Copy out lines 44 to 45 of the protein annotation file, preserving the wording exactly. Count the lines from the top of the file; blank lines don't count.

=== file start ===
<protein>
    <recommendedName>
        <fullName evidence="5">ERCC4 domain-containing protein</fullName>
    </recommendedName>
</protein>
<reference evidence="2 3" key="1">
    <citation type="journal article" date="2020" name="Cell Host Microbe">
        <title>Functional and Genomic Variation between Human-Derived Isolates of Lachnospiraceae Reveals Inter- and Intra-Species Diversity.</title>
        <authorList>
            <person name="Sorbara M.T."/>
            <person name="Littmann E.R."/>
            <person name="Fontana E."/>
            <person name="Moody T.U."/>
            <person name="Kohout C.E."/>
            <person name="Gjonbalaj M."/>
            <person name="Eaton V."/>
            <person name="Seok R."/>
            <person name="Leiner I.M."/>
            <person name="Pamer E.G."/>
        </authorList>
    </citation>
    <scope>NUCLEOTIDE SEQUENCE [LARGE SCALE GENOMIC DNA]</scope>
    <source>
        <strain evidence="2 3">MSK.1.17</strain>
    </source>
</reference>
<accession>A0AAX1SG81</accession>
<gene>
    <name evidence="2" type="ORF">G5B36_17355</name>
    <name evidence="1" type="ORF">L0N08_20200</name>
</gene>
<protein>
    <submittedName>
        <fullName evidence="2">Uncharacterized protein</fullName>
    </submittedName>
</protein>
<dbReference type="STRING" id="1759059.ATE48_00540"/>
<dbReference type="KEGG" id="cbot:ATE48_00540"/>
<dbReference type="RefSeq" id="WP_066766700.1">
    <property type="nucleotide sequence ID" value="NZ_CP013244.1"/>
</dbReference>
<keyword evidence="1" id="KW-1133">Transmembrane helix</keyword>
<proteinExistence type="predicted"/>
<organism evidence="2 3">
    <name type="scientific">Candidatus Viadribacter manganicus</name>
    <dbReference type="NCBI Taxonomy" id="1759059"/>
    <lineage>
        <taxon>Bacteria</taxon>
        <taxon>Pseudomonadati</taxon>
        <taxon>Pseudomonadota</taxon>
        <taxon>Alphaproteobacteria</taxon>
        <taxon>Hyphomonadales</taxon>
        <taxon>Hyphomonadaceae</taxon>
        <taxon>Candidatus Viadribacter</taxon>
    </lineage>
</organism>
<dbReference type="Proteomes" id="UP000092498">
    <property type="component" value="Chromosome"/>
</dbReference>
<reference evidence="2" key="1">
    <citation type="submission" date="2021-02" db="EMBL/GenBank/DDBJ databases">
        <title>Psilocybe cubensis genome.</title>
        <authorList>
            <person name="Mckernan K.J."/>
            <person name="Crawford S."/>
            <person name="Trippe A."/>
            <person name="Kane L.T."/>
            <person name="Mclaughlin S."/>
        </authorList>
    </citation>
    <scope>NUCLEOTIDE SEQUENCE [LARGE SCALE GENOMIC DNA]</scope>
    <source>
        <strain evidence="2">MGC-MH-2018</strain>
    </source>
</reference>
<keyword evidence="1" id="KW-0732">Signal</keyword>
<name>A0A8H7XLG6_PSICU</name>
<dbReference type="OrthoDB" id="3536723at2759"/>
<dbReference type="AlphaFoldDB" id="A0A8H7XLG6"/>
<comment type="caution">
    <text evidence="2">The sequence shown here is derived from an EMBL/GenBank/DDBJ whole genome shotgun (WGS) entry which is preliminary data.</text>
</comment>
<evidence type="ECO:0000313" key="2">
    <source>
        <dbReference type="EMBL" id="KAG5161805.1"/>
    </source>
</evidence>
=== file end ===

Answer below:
<organism evidence="2 3">
    <name type="scientific">Candidatus Viadribacter manganicus</name>